Beyond Bozeman’s coming sprawl, there is another stunning reality. Within a decade or two, the population in the resort community of Big Sky could be approaching the size of Jackson Hole’s and will result in a complete biological east-west decapitation of the north-south running Madison Mountain Range. The Madisons have been an important passageway for wildlife. Big Sky, already bursting at the seams along the Gallatin River will be spilling westward out across the forested mountains into the Madison Valley. The enclave of Ennis will at least double. All of these figures do not include the large and increasing number of second home owners who do not claim Greater Yellowstone as their primary residence with the U.S. Census Bureau.
Within a few decades, the connect-the-dots corridor of Idaho Falls/Bonneville County, Idaho (currently 110K people) -Rexburg/Madison County, Idaho (40K)-Driggs/Victor/Teton County, Idaho (10K)-Jackson Hole/Teton County, Wyoming (24K)-Afton/Star Valley/Lincoln County, Wyoming (20K)-Pinedale/Sublette County, Wyoming (10K) will hold its own greater Salt Lake City equivalent of sprawl. Cody/Park County will hold a Bozeman-sized population. The Upper Yellowstone River Valley, between Gardiner and Livingston, will also be approaching Bozeman of today. Further, Billings/Laurel will be spilling into Red Lodge.
What is happening in Gallatin County, as just one example, does indeed have huge spill-over effect implications for the Madison and Paradise valleys, and the open space defining Bridger Canyon and even the Shields Valley along the western face of the Crazy Mountains. Several ecologists told me that even if public land remains unchanged and not significantly impaired—an impossibility with climate change and energy development—the effects of private land development will doom the major wildlife migration corridors.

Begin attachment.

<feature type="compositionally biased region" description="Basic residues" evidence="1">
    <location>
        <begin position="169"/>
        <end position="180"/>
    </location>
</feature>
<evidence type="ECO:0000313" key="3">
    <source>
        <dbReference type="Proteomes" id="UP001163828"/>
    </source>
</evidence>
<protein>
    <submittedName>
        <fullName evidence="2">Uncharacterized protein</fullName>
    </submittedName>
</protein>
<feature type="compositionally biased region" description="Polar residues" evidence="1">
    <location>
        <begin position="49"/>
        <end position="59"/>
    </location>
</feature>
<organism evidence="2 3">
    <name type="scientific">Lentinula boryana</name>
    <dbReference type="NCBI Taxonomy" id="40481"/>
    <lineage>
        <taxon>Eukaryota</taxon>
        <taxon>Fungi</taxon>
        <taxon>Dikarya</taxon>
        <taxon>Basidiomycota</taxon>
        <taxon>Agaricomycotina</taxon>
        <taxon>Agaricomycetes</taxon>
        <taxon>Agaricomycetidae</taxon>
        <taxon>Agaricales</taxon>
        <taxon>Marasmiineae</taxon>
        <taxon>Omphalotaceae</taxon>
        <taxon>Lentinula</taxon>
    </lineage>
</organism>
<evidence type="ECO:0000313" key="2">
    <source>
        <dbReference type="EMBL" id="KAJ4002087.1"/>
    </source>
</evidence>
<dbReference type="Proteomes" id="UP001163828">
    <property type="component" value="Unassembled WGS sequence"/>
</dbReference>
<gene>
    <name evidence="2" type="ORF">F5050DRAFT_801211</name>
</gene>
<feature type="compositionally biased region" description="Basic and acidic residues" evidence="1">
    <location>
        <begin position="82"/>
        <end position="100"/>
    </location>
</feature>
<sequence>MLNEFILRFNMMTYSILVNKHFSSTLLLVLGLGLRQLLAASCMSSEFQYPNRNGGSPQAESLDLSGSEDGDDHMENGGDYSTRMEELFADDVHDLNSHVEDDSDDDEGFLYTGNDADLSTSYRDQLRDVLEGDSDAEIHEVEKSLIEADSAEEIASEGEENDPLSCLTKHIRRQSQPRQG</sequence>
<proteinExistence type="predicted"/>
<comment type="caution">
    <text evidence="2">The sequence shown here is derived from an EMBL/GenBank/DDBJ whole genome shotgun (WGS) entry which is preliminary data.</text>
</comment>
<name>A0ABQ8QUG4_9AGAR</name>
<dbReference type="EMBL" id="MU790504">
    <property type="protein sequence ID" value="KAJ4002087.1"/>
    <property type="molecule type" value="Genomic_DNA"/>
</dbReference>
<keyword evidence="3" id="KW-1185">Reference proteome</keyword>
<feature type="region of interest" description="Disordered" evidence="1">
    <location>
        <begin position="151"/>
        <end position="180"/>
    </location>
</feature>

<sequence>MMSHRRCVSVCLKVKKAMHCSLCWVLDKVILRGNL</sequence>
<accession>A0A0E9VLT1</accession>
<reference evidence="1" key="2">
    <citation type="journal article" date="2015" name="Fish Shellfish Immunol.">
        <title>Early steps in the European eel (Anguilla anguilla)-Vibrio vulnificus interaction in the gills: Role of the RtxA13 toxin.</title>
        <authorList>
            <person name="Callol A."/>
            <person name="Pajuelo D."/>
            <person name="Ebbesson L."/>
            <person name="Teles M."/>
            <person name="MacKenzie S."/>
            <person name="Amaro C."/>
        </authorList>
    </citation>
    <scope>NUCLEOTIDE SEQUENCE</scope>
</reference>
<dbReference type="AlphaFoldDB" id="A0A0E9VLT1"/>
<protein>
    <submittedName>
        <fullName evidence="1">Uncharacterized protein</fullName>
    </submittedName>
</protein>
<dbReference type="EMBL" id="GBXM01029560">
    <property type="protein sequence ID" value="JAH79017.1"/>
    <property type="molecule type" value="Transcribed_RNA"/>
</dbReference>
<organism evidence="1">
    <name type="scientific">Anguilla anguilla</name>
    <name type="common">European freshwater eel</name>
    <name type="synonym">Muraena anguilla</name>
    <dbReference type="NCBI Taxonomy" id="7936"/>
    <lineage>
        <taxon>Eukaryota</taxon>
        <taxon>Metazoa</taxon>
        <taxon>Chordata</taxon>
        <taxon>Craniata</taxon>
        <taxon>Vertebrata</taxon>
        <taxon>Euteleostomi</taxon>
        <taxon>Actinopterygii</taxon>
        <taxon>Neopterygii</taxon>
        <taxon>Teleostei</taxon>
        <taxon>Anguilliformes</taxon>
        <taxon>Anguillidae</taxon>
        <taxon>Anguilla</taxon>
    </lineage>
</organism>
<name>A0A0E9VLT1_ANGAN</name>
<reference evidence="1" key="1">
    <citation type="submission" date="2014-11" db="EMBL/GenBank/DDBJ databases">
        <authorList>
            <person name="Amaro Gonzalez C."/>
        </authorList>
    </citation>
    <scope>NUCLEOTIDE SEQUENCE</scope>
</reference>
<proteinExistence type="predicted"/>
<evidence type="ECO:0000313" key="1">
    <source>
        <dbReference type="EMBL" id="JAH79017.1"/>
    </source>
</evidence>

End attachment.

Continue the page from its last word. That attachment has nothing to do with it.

While Greater Yellowstone is still ecologically intact, the way humans relate to it is multi-dimensionally fragmented.  Again, among wildlife professionals there is widespread agreement that unless leaders (including public land managers, county commissioners, state legislators and mayors) think big and cohesively, making conscious effort to avert destructive patterns of sprawl that have degraded natural environments elsewhere, Greater Yellowstone is destined to follow the same fate.